Am I Too Comfortable?

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March 3, 2021

I say Jonah, you say __________

My guess is that many of you have inadvertently filled in the blank with WHALE. A chunk of you have said GREAT FISH or some variant. A few of you might have said IMPOSSIBLE. But I’m guessing that no one responded ENTITLED.

God keeps bringing me back to the book of Jonah, and not just because I really want a beach vacation, but because Jonah is a book about what happens when we don’t agree with God.

If you are unfamiliar with the story, Jonah begins, “Now the word of the LORD came to Jonah son of Amittai, saying, ‘Go at once to Nineveh, that great city, and cry out against it; for their wickedness has come up before me.’ But Jonah set out to flee to Tarshish from the presence of the LORD.”

When people teach on the book of Jonah, they often point out that Jonah set out to go about as far from Nineveh as possible and that he was choosing to head towards a vacation spot rather than an urban center. Though, the thing that stands out to me is that Jonah is setting out to flee the presence of the LORD.

I wonder, did Jonah know what he was doing? Did he understand how not obeying God’s call can equal fleeing the presence of God? Regardless, we see that God isn’t abandoned quite so easily. God chases Jonah down, and that’s where we get the famous tale of Jonah and the whale. In these narratives, we tend to focus on Jonah 2 and 3 — how Jonah cries out to God, surrenders, answers the call, preaches to Nineveh, and the people repent, and we all celebrate how God pursues, God forgives, and God redeems.

Photo by Rod Long on Unsplash

But what about Jonah 4?

When I read Jonah 4, it feels like a slap in the face. Chapter 3 ends with, “When God saw what they did, how they turned from their evil ways, God changed his mind about the calamity that he had said he would bring upon them; and he did not do it.” We finish chapter 3 and praise God for his grace, and then we turn the page.

“But this was very displeasing to Jonah, and he became angry.”

All of a sudden, this story is no longer about God’s grace; it’s about what it means when we seek to flee God’s presence. Jonah didn’t like the call God gave him, so he tried to run away, and now, Jonah is mad because God forgave the Ninevites. He tells God their repentance is why he didn’t want to preach to them in the first place. He did not want them to have the opportunity to repent. And this is where I begin to find the book of Jonah convicting. This is where I am forced to ask myself, who are the people I believe are beyond redemption? Who are the people that I am scared might rock my world if they have a change of heart about God? Who are the people that I think are so different than me that it’s not worth my time, but I know God is inviting me to get to know them so I can introduce them to Jesus?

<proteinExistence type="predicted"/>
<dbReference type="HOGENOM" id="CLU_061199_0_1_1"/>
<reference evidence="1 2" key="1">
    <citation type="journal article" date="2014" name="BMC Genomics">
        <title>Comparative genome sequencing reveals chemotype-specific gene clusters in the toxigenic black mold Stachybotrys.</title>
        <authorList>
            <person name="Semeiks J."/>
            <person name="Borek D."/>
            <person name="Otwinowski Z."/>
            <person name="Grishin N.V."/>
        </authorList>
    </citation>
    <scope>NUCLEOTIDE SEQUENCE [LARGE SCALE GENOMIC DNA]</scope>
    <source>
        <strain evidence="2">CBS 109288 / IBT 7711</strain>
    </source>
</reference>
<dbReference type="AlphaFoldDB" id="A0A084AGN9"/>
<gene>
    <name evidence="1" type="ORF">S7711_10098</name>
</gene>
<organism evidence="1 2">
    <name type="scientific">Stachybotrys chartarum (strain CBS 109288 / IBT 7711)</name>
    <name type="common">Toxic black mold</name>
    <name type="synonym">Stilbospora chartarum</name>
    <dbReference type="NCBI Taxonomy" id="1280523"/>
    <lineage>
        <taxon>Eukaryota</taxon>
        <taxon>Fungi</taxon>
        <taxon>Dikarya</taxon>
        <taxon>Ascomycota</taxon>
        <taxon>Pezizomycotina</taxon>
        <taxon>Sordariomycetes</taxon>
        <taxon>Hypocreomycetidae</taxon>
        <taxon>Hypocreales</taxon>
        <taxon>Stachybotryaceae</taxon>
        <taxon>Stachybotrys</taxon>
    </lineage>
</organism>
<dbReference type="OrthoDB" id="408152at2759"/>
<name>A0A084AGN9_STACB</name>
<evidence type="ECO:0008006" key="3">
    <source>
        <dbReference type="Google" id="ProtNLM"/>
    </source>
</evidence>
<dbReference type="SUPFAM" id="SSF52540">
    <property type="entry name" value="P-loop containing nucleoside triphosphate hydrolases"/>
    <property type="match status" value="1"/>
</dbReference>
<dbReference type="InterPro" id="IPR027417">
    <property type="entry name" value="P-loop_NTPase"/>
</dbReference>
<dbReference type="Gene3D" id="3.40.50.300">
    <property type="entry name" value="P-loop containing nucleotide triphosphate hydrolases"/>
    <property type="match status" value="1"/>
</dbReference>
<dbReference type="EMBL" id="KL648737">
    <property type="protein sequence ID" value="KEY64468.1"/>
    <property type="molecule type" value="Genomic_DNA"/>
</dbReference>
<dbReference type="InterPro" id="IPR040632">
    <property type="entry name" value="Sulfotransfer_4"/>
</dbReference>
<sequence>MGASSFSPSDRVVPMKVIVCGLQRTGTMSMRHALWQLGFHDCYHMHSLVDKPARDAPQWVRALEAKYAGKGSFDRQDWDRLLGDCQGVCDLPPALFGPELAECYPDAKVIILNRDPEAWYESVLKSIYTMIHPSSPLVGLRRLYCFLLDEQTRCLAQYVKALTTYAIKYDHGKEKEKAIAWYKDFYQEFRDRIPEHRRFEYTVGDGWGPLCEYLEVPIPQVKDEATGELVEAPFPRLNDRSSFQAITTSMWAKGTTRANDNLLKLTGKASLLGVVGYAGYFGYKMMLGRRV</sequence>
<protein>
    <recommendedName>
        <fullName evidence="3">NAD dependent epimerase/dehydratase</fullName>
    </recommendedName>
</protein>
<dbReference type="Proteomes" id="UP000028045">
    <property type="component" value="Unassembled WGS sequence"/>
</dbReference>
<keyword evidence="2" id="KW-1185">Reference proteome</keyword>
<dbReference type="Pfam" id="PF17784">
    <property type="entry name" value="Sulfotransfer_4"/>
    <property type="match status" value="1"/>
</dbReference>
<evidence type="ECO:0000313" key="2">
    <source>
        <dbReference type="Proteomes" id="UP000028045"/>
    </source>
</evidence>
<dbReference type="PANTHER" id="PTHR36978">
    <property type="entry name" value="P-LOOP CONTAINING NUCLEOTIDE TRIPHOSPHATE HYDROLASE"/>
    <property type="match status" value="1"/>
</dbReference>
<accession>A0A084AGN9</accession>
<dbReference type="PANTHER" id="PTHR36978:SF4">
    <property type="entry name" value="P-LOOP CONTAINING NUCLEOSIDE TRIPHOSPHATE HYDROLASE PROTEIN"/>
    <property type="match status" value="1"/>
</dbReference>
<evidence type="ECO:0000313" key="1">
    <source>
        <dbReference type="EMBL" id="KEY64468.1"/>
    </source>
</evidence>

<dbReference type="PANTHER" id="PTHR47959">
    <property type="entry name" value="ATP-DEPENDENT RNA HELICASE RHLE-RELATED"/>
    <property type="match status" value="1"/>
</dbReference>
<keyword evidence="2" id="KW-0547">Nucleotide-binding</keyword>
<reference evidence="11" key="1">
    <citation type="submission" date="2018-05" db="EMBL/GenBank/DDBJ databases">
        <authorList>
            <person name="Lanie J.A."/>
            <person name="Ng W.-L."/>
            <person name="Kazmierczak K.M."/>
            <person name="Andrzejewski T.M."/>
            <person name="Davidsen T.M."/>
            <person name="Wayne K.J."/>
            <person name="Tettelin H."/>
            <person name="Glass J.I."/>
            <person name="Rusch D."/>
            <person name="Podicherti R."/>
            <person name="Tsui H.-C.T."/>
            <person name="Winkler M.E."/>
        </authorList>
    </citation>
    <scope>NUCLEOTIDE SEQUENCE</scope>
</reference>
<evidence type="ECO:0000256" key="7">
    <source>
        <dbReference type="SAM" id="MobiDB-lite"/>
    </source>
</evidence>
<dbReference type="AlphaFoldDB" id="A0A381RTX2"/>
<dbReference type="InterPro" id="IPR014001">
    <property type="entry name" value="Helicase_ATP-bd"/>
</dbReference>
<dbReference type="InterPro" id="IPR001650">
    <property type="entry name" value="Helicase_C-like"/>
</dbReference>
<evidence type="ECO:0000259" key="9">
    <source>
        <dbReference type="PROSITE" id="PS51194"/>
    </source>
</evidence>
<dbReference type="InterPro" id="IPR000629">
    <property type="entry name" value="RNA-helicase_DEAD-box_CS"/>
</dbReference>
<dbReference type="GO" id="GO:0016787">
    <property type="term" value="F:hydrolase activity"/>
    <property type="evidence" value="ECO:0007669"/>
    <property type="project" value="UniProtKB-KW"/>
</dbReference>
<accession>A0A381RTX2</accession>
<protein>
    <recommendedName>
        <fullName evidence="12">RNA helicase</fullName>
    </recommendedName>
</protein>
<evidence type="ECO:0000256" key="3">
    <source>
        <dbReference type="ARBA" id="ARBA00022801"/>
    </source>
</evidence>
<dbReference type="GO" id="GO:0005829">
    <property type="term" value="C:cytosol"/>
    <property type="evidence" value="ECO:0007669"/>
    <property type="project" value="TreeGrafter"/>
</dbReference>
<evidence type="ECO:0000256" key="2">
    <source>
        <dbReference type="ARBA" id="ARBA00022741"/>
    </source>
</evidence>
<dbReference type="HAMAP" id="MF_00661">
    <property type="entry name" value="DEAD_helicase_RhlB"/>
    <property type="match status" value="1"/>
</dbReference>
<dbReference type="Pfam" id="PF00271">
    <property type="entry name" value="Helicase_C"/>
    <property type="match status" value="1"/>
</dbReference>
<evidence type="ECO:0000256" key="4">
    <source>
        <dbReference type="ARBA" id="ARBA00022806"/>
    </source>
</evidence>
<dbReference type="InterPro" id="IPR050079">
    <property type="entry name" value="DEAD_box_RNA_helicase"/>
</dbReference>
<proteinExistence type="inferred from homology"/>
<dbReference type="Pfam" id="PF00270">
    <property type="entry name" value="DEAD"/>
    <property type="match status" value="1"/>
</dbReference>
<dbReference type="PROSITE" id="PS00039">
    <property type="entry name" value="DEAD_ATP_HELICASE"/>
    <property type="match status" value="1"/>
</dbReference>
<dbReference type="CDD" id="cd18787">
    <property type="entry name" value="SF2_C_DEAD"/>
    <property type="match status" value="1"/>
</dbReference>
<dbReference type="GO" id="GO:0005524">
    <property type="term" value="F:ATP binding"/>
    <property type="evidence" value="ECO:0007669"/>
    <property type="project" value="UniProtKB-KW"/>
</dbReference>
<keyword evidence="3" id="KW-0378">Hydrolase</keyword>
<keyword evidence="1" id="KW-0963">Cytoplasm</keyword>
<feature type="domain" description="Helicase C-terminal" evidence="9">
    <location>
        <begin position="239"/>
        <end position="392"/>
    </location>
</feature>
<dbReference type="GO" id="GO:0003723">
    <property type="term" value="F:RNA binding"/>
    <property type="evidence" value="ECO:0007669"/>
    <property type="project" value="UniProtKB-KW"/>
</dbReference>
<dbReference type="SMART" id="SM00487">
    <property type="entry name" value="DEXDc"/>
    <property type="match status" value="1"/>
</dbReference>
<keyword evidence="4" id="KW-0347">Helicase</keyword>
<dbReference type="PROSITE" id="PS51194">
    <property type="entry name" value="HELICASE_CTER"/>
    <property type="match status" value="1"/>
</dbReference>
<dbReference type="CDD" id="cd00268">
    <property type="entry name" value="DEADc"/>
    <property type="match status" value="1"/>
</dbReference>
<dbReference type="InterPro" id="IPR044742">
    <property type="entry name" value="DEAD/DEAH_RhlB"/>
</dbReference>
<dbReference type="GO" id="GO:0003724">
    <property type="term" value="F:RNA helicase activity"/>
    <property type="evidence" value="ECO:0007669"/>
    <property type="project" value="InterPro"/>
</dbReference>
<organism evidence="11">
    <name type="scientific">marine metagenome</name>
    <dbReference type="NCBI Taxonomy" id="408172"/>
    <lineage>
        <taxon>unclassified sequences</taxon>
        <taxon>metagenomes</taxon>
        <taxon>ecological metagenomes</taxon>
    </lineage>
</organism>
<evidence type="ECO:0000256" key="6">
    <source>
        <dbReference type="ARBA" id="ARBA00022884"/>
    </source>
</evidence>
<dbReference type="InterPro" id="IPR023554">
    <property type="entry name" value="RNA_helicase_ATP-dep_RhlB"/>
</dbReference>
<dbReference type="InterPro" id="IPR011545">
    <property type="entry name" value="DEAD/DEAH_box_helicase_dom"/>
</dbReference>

I find those hard questions to answer.

But, I think Jonah is about more than just asking us to confront our prejudices. I think it’s about fleeing our calling. In Jonah 1, Jonah is fleeing the presence of God, and it is easy to see how God pursues Jonah; how God doesn’t allow Jonah to leave His presence. Nevertheless, in chapter 4, we see that even though God is present, they are not at peace. Jonah is pushing away God’s grace, mercy, forgiveness, and fellowship and instead is wallowing in his anger and entitlement. Jonah is yelling at God because his plant died, and multiple times, Jonah tells God he would rather die than live to witness God’s unmerited favor, so God rebukes him. Jonah wants God to do things on his timetable, in his way, but God disagrees. He challenges Jonah,

“You are concerned about the bush, for which you did not labor and which you did not grow; it came into being in a night and perished in a night. And should I not be concerned about Nineveh, that great city, in which there are more than a hundred and twenty thousand persons who do not know their right hand from their left, and also many animals?”

The book of Jonah ends with this question. It ends with God asking Jonah, why should I be more concerned with your comfort than the salvation of thousands? I sense God is asking that of us as well. He is inviting us to be uncomfortable so people can know God. Will you join me on the journey?